Yep, this is a good question that confuses a lot of Home Technology Professionals. And it confuses them so much that it makes it very complicated to write down a “Maintenance” contract. Today we are going to explore this difference and see how we can easily charge it to end users.
I’m quite sure that in a few years, and probably sooner than we think, insurance companies will ask all home owners to have a maintenance contract for a pro to come once or twice a year to update all firmware, check if all devices are still secure enough, change Wi-Fi passwords and give you the latest advice in order to get your house as secure as possible.
In France, we have a great baking tradition. And all good bakeries strive to have a corner of their shop window showing the baker kneading the dough and putting it in the oven. People in the street want to see how bread is made, they want to see men and women working; it builds confidence and above all it gives bread a human dimension. It gives it a story. Believe it or not, bread is way better when you know a human being made it by hand.
We all have our own definition and cliché imaginings about luxury. For the 99% of us who have not made it yet, luxury is a nice car, an incredible house, fine jewelry, the ability to travel around the world on a private jet and to tan your skin on the most beautiful beaches on earth. But when you already have all this, what is the definition of luxury 2.0?
Until recently, we used bulletproof “Professional/Enterprise Grade” network switches, routers, cables, certifications, modems, and Wi-Fi Access points for projects in the professional channel because if the network failed it could cost the company a fortune. And, we used cheap “Consumer-Grade” network stuff for the residential jobs because, well, residential is residential. I think we didn’t really understand that the trend is already reversed and the consequences of a smart house to fail can be very serious now in terms of responsibilities for the installers...
After several months of speculation, we finally know how much CEDIA was got for selling CEDIA Expo to Emerald Expositions: 35 million dollars! Yep, that amount of money seems insane compared to the amount of money CEDIA Expo generates every year, but discussing whether or not they overpaid is not the purpose of this article.
Amazon was literally everywhere at the convention center this year in San Diego. Every flag, every banner, every class, and every single training offered was sponsored by Amazon. Last year, Charlie Kindel’s keynote was “We come in peace”, and this year Sarah Zenz’s keynote was “We will give you business”.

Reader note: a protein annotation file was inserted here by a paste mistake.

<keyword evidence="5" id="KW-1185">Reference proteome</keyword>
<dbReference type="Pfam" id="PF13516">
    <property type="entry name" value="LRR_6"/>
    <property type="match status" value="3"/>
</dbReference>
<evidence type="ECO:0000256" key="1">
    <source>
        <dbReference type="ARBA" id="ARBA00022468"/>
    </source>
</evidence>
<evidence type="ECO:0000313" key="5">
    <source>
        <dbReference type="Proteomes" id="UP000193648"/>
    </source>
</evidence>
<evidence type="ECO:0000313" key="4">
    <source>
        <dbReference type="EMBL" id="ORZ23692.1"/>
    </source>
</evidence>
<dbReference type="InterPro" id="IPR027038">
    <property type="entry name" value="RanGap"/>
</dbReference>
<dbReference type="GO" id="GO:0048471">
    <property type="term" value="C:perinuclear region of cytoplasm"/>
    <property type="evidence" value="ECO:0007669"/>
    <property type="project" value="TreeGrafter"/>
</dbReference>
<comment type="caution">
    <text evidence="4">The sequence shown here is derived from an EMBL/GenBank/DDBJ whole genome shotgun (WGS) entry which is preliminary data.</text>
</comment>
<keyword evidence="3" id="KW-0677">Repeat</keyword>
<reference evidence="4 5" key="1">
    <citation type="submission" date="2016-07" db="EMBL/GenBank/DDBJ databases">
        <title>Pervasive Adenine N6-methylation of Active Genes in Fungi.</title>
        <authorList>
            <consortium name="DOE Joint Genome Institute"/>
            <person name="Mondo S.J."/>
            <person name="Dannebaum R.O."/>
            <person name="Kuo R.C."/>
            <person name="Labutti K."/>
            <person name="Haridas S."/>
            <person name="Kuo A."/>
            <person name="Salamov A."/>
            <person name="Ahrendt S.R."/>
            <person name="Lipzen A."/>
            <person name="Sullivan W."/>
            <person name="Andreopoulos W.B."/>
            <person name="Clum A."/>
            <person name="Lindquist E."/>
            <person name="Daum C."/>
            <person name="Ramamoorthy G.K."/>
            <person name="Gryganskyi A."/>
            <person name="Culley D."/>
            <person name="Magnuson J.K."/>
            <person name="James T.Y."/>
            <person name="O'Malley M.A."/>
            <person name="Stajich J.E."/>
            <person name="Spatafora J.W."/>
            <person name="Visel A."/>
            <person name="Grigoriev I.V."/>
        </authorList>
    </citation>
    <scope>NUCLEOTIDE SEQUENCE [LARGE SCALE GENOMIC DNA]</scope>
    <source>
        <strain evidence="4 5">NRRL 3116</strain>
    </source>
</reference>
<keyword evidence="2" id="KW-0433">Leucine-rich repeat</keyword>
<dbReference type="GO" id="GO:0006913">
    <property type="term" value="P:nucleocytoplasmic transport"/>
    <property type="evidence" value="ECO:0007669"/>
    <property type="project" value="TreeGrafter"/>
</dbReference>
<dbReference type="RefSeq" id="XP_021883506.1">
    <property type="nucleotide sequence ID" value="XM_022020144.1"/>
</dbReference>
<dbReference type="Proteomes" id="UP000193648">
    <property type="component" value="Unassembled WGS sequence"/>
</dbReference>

What is a professional do to once one realizes that a manufacturer will no longer support any firmware update for a Wi-Fi access point they installed years before? What are our responsibilities, if not to inform our clients that– even if the gears seem to work perfectly– there might be a potential security issue?
I was recently at a distributor event in London, and as usual I spent time having a beer and talking with other Home Technology professionals about the state of our businesses. One integrator explained to me that he had lost almost 30% of fresh, new, first-timer clients coming to him for small jobs – small jobs like mounting a TV on the wall or setting up a cable box or remote system.
Home Technology Professionals constantly complain about connected devices, and-- most of the time-- it’s for good reason. Compared to an enterprise or a small business network that host resource heavy computers and printers, the connected fauna and flora that haunt a residential network is usually wild, exotic, and somehow, toxic.
For more years than we probably want to acknowledge, when a couple would buy a house, there was a non-stated compromise – a 100% accepted-in-advance deal about who would play what role and make which decisions with respect to household items. Decoration and organization was typically the woman’s domain, and she allowed her man to spend some money on technology and the often impenetrable world of AV and home automation.
Last week in Orlando, just one day before one of the largest commercial shows in the world, we had the privilege of being invited by Matt D. Scott to the ANVation studio and record ResiWeek podcast Episode 71. The topic of discussion surrounded the content we, the residential guys, could obtain from infoComm albeit a commercially-centered congregation.
Recently, Krika was present at the Essential Install Live show near London on the stand of our UK distributor Connected Distribution. While walking through the aisles, evaluating the latest gears our fertile industry has churned out, I was suddenly reminded of a recent HomeTech.fmpodcast: The interview of Richard Berrie, President and CEO of iHummingbird. To us, the conclusion was obvious: more than 50% of the gears dedicated to integrators exhibited in this show could be inadequate soon. In less than 3 years, “integration” as we know it today will be totally re-imagined. Let's try to find how and why
Let’s play the game of anticipation and try to seem honest for just 5 minutes: A good part of AV and almost all home automation business of the residential market is about to switch from the hands of Home Technologists to the hands of big companies like Google, Amazon, Facebook, and Apple (GAFA). While we are being honest, accept that there is absolutely nothing we can do against it except to try to follow this technological locomotive, grab all possible opportunities or just be spectators and continue our business model based on moving boxes.